The PolySync timestamps are applied to the message by the PAL before the message is published to the bus. There are multiple timestamp fields that must be carefully managed.
Most of the Rx timestamps are provided by the lower level API’s, like Socket/CAN/Serial. These Rx timestamps typically get copied into the published messages
message.timestamp field if it exists.
- Message Header Timestamp
- message ->
- Always represents the time that this message was published to the bus
- During replay the Message Header Timestamp still represents when the message was published to the bus, today’s UTC timestamp
- message ->
- Message Timestamp
- Always represents when the message was received by the PolySync Dynamic Driver interface, over the native interface
- During replay this timestamp will contain the UTC timestamp of the day of recording
- Not present in all message types
- Native Timestamp
- Always represents when the sensor transmitted the data to the native interface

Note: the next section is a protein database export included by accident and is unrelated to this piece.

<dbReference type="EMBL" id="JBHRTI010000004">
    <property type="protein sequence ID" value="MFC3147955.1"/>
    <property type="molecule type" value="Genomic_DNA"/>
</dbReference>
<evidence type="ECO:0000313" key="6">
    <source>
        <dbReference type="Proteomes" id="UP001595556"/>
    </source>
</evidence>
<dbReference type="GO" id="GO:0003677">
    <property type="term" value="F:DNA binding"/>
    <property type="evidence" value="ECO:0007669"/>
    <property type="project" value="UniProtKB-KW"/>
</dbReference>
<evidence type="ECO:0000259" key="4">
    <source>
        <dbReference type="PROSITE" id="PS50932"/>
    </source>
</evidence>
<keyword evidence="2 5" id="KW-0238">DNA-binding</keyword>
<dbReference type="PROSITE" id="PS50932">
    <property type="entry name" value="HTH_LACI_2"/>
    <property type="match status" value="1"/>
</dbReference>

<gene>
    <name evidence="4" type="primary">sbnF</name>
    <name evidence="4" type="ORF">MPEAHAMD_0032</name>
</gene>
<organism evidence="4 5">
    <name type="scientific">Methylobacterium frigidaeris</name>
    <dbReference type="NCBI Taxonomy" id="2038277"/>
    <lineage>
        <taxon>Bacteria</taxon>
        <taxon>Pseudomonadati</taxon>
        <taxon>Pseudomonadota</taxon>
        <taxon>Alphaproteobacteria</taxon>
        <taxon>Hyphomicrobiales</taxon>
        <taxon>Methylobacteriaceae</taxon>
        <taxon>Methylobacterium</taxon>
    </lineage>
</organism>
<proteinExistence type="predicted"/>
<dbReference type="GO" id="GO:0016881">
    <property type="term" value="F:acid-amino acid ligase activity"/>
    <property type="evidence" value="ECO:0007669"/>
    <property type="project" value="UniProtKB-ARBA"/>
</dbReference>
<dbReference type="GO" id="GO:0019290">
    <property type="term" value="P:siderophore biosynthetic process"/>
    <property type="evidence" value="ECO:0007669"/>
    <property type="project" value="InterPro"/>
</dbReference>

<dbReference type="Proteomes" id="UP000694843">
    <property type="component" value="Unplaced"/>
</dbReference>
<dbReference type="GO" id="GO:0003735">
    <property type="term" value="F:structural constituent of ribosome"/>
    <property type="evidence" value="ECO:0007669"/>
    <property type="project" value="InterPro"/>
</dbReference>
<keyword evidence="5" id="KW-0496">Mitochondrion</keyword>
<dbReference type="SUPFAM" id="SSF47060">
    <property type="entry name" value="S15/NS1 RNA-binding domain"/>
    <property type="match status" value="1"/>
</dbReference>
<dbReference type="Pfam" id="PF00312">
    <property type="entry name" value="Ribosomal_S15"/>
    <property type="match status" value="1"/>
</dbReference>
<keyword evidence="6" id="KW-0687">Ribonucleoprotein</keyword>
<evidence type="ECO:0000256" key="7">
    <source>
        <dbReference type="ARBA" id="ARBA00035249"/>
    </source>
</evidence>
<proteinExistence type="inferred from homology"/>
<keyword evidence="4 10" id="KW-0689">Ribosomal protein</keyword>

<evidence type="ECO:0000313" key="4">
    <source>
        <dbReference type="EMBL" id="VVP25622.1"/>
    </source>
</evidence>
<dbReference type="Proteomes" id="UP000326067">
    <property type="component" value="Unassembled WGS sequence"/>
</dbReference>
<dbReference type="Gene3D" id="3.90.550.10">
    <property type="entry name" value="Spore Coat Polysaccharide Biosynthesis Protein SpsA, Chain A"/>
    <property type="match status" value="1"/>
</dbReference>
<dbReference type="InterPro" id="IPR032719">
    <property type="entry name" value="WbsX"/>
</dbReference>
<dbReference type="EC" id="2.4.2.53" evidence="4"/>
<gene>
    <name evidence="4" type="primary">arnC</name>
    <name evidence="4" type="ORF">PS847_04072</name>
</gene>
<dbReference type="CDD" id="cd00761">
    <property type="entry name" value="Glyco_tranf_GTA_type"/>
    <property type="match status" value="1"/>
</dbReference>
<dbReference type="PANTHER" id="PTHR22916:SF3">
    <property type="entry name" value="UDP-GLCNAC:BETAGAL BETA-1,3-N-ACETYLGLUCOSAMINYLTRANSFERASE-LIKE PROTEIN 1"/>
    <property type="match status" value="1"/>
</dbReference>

- Native timestamps must be set as absolute UTC time, or relative UTC millisecond or microsecond time
- Scanning LiDAR contain two extra timestamp fields
- Start-scan timestamp represents the start of the scan
- End-scan timestamp represent the end of the scan
Dynamic Driver interfaces use the Transform API to transform the data to the coordinate frame specified in the System Design File (SDF).
The default coordinate frame is the vehicle centered reference coordinate frame. This allows you to use PolySync Studio, or a similar visualization application, to view and reference all data from the same origin. This is especially powerful during application development, such as within a sensor fusion algorithm or an occupancy grid.
Transforms occur during the
psync_interface_process_data function, and before the message is published to the PolySync bus.
6.3.5 Validating sensor data
This isn’t a function that is part of the state machine, but a validation function that should be created as part of the PAL initialization process.